Massage is utilized for different reasons, including increasing health and healing. The characteristics of massage include utilizing and touch and movement, usually by the hands but other parts of the body can be used. Typically in western society massage has been used for adults; however there has been an increase infant massage in the United States (Freeman, 2009). “The sensitivity of early interactions conveyed through eye contact, voice tone, facial expression and gentle touch plays a crucial role in healthy infant development. Infant massage has been adopted as an early intervention because touch offers a unique opportunity to support early interaction” (Barlow & Underdown, 2011, p. 21)
Massage can have many benefits for both the infant and the caregiver.
Benefits of Infant Massage
For the baby:
Aids in the infant-parent bonding experience
Helps in relaxation
Promotes better sleep
Boosts immune system
Helps digestion, circulation, and sensory development
Benefits for the parent
Assists parents in feeling more comfortable and bonded to their baby
Helps parents understands their infants sounds and cues
Parents learn ways to calm their baby
Overall infant massage stimulates, relaxes, bonds and relieves.
Infant massage is often used with pre-term infants to increase stimulation and growth. One study conducted showed that 60 minutes of massage each day assisted infants in sleeping better than compared to premature infants that did not receive massages. (Guzzetta, D’Acunto, Carotenuto, Berardi, Bancale, Biagioni, 2011).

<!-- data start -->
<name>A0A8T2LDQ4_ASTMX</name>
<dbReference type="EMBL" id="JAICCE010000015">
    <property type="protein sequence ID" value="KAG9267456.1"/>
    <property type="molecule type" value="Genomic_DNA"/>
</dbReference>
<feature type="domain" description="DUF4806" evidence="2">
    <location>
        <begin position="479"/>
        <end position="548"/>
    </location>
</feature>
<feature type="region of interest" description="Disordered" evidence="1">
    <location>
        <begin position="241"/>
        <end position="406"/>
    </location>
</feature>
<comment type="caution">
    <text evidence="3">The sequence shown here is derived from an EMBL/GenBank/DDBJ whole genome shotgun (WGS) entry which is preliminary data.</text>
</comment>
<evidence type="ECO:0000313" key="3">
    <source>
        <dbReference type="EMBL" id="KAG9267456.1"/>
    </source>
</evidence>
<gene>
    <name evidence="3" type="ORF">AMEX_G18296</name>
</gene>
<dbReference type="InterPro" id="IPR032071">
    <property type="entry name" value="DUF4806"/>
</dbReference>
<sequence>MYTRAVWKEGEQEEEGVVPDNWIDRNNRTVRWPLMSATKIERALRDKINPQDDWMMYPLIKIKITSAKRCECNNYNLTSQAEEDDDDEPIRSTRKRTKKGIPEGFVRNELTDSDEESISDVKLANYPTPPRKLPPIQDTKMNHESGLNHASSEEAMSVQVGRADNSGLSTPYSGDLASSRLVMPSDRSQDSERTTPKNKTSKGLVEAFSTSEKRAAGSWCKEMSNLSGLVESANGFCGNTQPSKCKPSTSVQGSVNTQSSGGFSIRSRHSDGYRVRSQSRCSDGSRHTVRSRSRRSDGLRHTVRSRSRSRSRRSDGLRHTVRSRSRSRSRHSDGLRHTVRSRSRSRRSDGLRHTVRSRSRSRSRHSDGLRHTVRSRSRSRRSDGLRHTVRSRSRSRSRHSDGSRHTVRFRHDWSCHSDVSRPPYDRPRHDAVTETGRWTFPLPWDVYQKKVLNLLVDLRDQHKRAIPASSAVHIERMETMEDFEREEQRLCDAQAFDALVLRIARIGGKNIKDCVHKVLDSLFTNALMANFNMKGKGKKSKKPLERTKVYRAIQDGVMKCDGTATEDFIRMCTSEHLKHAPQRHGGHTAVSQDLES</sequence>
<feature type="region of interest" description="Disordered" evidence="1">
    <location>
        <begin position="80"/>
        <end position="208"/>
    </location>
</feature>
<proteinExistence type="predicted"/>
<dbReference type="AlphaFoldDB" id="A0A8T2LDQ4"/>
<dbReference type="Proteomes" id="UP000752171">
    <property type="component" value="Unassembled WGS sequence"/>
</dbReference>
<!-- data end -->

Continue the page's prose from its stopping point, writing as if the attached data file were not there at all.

Timing: find a time when you have enough time to devote to the massage. Do not do an infant massage when the baby is extremely hungry or has a full stomach
Position: Make sure you are comfortable. You can sit on the floor, the bed, or place the baby in your lap.
Massage Oils: oils can be used. Natural oils are preferred. Only a few drops are needed and should never be used on the infants head or face.
Baby’s readiness: Make sure your baby is ready. If the baby becomes over stimulated it is important to stop.
Video on infant massage
Find trainings near you
Find a certified infant massage specialist in your area
Websites of interest
Baby Massage: The Calming Power of Touch by Alan Heath and Nicki Bainbridge
Baby Massage: Soothing Strokes for Healthy Growth by Suzanne Reese
An Infant Massage Guidebook: For Well, Premature, and Special Needs Babies by Mary Ardy
Blogs on infant massage: http://www.babytata.wordpress.com
Barlow, J. & Underdown, A. (2011). Interventions to support early relationships: Mechanisms identified within infant massage programmes. Community Practitioner, 84 (4) 21-27.
Freeman, L. (2009). Mosby’s complementary and alternative medicine: A research based approach (3rd ed.). St. Louis, MO: Mosby Elsevier
Guzzetta, A., D’Acunto, M.,G., Carotenuto, M., Berardi, N., Bancale, A., Biagioni, E., . . . . (2011). The effects of preterm infant massage on brain electrical activity. Developmental Medicine and Child Neurology, 53(00121622), 46-46-51. Retrieved from http://search.proquest.com/docview/896272401?accountid=28180